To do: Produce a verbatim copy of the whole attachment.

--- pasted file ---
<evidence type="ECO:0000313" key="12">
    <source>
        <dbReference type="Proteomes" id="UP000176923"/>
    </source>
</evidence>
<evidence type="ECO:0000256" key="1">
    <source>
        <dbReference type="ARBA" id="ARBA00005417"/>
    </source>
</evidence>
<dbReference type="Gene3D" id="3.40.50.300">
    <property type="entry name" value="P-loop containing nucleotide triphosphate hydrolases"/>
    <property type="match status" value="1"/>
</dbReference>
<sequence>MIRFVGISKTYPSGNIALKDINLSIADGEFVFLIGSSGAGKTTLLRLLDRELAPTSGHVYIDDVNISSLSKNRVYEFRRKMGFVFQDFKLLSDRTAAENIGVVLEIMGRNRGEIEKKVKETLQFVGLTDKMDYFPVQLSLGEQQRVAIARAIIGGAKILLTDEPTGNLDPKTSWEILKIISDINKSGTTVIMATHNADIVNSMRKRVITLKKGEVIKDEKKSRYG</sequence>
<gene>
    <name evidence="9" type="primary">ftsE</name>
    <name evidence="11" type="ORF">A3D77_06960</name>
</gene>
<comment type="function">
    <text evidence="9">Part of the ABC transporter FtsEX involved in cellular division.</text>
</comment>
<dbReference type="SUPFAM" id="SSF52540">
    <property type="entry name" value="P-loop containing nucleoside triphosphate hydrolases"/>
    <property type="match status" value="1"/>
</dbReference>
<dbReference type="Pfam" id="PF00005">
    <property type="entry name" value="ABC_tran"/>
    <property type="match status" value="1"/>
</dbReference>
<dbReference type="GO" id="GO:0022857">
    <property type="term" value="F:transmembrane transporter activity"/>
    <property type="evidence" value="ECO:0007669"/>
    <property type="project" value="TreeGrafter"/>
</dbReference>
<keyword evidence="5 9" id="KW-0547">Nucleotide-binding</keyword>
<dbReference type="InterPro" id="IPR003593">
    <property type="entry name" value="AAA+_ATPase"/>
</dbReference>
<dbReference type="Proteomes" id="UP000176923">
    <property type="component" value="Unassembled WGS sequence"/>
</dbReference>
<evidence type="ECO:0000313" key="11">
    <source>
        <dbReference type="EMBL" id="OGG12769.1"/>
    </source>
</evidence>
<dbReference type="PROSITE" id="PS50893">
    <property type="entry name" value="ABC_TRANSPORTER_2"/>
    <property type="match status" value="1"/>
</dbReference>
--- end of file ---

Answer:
<evidence type="ECO:0000313" key="12">
    <source>
        <dbReference type="Proteomes" id="UP000176923"/>
    </source>
</evidence>
<evidence type="ECO:0000256" key="1">
    <source>
        <dbReference type="ARBA" id="ARBA00005417"/>
    </source>
</evidence>
<dbReference type="Gene3D" id="3.40.50.300">
    <property type="entry name" value="P-loop containing nucleotide triphosphate hydrolases"/>
    <property type="match status" value="1"/>
</dbReference>
<sequence>MIRFVGISKTYPSGNIALKDINLSIADGEFVFLIGSSGAGKTTLLRLLDRELAPTSGHVYIDDVNISSLSKNRVYEFRRKMGFVFQDFKLLSDRTAAENIGVVLEIMGRNRGEIEKKVKETLQFVGLTDKMDYFPVQLSLGEQQRVAIARAIIGGAKILLTDEPTGNLDPKTSWEILKIISDINKSGTTVIMATHNADIVNSMRKRVITLKKGEVIKDEKKSRYG</sequence>
<gene>
    <name evidence="9" type="primary">ftsE</name>
    <name evidence="11" type="ORF">A3D77_06960</name>
</gene>
<comment type="function">
    <text evidence="9">Part of the ABC transporter FtsEX involved in cellular division.</text>
</comment>
<dbReference type="SUPFAM" id="SSF52540">
    <property type="entry name" value="P-loop containing nucleoside triphosphate hydrolases"/>
    <property type="match status" value="1"/>
</dbReference>
<dbReference type="Pfam" id="PF00005">
    <property type="entry name" value="ABC_tran"/>
    <property type="match status" value="1"/>
</dbReference>
<dbReference type="GO" id="GO:0022857">
    <property type="term" value="F:transmembrane transporter activity"/>
    <property type="evidence" value="ECO:0007669"/>
    <property type="project" value="TreeGrafter"/>
</dbReference>
<keyword evidence="5 9" id="KW-0547">Nucleotide-binding</keyword>
<dbReference type="InterPro" id="IPR003593">
    <property type="entry name" value="AAA+_ATPase"/>
</dbReference>
<dbReference type="Proteomes" id="UP000176923">
    <property type="component" value="Unassembled WGS sequence"/>
</dbReference>
<evidence type="ECO:0000313" key="11">
    <source>
        <dbReference type="EMBL" id="OGG12769.1"/>
    </source>
</evidence>
<dbReference type="PROSITE" id="PS50893">
    <property type="entry name" value="ABC_TRANSPORTER_2"/>
    <property type="match status" value="1"/>
</dbReference>